Trending: Regulation is coming: How startups should be thinking about data, security and privacy
Tableau Software CEO Adam Selipsky at Tableau Conference 2016 in Austin.

Tableau’s shift to a subscription software model is paying off for the Seattle data analysis company, which saw revenue increase 14 percent compared to the previous year during its second quarter of the year.

Earnings statements are always somewhat complicated, but Tableau’s is particularly so this year thanks to the impact of new financial regulations that took effect on January 1st. Under the new rules, Tableau reported $282 million in revenue, but if you applied the old rules, revenue would have been $244 million. That number was ahead of company guidance as well as analyst expectations of $236 million in revenue.

The new rules dictate that Tableau reported a net loss of $0.15 a share, much better than the $0.72 a share loss it would have incurred under the old rules. But once you exclude special one-time charges and other items, Tableau broke even under the old rules, which was well ahead of analyst expectations for a net loss of $0.11.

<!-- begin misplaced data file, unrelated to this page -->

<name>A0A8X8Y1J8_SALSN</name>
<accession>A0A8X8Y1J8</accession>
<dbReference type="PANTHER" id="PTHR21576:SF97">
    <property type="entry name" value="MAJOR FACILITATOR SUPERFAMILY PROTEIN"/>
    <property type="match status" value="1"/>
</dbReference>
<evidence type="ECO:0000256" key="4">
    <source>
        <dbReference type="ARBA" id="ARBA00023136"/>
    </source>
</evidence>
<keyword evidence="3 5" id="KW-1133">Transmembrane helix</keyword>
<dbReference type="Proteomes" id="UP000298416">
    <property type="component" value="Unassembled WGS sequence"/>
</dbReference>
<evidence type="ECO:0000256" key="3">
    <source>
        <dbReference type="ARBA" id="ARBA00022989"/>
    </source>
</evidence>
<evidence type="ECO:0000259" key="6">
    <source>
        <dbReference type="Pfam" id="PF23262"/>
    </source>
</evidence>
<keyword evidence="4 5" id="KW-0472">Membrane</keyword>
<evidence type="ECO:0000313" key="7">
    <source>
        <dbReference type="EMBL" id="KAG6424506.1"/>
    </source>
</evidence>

Subscription customers now make up 67 percent of Tableau’s business, said Adam Selipsky, Tableau CEO, on an conference call with financial analysts following the release of the company’s results. That’s been a big part of the rise in the company’s stock over the past year, nearing its all-time high set in 2015.

Like what you're reading? Subscribe to GeekWire's free newsletters to catch every headline


Job Listings on GeekWork

Find more jobs on GeekWork. Employers, post a job here.